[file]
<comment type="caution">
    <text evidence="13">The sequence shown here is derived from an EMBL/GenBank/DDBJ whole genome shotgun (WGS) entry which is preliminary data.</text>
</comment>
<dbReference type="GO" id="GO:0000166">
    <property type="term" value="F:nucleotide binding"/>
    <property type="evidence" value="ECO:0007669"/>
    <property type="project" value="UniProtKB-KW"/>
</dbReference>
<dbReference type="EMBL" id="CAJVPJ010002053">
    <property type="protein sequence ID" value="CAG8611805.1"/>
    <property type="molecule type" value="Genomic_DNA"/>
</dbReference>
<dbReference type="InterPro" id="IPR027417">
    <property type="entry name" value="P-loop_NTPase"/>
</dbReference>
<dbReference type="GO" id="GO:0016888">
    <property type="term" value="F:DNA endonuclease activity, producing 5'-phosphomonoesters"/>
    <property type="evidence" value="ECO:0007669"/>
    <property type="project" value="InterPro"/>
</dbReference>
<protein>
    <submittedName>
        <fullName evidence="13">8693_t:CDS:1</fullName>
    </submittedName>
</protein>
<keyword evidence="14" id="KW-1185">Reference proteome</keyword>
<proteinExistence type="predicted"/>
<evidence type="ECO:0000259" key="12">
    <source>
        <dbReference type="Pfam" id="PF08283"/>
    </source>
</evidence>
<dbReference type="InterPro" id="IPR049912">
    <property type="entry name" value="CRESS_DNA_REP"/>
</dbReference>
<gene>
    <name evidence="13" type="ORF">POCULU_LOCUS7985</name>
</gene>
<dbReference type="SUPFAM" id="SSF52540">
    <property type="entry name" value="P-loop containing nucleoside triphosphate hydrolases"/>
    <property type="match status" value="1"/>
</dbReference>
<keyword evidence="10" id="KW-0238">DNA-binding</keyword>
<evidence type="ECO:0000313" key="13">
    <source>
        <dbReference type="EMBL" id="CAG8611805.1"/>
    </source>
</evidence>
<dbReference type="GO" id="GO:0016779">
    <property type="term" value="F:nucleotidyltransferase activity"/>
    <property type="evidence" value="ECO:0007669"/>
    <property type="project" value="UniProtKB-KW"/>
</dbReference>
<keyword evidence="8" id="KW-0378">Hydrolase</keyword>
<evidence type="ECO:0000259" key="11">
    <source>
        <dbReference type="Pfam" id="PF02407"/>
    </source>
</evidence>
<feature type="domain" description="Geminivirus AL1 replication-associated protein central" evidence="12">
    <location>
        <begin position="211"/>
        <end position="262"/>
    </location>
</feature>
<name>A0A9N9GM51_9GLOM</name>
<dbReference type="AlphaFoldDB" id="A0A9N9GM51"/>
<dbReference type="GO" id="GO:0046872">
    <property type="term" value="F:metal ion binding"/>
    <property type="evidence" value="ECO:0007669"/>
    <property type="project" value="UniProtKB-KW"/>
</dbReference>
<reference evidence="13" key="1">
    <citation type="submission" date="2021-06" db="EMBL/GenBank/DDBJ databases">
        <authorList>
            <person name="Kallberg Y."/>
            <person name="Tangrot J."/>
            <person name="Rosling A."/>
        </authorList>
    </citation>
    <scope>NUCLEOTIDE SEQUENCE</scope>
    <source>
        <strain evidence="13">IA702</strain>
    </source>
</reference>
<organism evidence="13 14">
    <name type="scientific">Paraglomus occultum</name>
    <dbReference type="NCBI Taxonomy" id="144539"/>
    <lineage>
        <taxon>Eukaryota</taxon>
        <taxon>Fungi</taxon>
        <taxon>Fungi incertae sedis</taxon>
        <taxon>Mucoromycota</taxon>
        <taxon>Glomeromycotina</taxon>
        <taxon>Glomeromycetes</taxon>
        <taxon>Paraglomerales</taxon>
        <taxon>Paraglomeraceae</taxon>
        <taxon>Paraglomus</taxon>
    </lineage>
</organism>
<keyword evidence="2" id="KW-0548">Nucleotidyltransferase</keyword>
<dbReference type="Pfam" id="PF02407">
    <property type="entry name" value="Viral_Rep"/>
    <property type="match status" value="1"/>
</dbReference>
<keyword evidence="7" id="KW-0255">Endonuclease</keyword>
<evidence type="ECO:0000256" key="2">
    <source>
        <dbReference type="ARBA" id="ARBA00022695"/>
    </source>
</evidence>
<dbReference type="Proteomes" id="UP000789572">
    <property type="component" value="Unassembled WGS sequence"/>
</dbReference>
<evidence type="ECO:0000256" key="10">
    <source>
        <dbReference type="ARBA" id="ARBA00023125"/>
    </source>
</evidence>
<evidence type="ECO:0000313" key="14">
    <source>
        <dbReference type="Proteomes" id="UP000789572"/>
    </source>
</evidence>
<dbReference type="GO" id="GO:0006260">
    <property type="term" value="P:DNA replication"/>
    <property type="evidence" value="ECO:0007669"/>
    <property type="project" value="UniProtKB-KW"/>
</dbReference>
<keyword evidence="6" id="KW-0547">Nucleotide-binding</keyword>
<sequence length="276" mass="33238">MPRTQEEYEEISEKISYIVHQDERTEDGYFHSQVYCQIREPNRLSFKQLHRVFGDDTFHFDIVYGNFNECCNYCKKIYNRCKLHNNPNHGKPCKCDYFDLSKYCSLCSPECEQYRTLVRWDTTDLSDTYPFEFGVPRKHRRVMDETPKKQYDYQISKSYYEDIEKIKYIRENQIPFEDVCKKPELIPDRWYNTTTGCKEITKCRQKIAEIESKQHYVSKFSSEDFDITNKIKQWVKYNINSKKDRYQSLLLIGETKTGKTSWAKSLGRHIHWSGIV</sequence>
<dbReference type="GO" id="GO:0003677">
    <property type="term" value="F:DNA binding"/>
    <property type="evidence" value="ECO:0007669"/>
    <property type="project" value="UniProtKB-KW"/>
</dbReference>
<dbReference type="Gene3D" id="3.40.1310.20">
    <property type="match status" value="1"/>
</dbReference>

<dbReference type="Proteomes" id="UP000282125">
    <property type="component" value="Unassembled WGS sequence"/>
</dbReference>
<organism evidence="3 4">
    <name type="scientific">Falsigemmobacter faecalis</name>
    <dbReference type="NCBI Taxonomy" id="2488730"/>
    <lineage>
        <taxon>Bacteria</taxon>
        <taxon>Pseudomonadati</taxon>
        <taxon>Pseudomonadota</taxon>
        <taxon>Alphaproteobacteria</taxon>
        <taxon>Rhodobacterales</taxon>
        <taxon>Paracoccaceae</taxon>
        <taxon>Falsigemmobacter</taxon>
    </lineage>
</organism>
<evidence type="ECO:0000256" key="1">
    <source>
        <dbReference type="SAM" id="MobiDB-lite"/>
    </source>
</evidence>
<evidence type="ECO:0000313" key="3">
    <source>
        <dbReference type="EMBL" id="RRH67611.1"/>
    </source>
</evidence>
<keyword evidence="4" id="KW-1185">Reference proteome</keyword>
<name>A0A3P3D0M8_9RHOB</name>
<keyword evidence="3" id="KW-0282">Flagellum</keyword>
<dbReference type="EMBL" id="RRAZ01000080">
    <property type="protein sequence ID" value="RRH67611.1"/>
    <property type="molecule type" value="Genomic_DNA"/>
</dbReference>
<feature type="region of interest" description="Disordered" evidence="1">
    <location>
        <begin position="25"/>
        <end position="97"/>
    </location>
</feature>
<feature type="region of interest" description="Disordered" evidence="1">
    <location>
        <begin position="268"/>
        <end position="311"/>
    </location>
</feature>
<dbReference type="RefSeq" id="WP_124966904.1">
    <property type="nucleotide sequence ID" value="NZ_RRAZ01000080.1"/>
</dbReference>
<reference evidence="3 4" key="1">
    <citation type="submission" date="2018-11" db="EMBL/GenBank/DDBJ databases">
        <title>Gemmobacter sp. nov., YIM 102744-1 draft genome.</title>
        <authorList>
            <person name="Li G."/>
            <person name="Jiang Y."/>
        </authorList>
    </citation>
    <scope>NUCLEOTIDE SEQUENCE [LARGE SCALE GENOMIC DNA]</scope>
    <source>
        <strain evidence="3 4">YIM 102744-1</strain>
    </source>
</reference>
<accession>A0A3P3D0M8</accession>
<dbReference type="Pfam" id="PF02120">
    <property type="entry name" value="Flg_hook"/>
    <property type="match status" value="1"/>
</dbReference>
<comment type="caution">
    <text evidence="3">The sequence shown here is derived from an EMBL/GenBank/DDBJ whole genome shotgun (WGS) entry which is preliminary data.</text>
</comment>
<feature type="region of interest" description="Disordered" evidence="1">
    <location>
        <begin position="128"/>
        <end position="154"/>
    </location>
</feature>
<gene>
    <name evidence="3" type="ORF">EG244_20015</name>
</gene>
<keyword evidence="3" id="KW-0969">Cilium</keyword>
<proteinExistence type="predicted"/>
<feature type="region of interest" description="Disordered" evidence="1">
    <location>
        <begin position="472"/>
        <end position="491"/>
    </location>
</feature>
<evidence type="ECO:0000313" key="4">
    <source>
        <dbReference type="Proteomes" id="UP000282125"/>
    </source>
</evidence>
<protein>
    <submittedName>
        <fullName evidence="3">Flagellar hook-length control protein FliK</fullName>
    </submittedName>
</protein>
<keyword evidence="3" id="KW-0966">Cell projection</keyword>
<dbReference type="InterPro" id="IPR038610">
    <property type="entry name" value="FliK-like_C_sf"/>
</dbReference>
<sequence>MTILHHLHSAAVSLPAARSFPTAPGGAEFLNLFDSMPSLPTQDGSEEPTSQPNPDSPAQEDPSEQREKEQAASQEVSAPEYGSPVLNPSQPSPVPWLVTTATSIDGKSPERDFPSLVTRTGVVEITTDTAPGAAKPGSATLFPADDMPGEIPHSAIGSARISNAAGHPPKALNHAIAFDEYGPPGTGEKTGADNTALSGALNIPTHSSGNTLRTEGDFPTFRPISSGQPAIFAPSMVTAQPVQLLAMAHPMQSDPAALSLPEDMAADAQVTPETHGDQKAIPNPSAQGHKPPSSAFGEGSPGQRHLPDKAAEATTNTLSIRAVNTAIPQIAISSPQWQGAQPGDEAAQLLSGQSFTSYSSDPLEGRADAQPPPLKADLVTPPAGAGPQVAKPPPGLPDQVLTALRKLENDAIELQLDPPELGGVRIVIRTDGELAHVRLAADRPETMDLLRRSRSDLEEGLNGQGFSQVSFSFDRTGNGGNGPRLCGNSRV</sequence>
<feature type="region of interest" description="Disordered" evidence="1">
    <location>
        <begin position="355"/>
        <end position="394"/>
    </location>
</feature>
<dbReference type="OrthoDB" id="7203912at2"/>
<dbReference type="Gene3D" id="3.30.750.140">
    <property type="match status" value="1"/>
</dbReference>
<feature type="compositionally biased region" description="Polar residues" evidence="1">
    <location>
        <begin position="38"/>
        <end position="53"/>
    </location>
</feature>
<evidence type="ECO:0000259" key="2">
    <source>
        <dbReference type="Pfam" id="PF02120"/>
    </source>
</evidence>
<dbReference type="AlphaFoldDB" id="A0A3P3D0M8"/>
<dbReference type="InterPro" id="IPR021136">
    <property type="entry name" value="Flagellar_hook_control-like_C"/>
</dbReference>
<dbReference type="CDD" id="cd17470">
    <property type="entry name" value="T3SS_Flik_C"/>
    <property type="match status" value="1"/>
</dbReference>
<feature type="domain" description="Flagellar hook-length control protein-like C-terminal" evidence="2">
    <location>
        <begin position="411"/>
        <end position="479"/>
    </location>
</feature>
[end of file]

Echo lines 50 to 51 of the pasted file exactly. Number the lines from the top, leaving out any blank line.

    <property type="term" value="F:nucleotidyltransferase activity"/>
    <property type="evidence" value="ECO:0007669"/>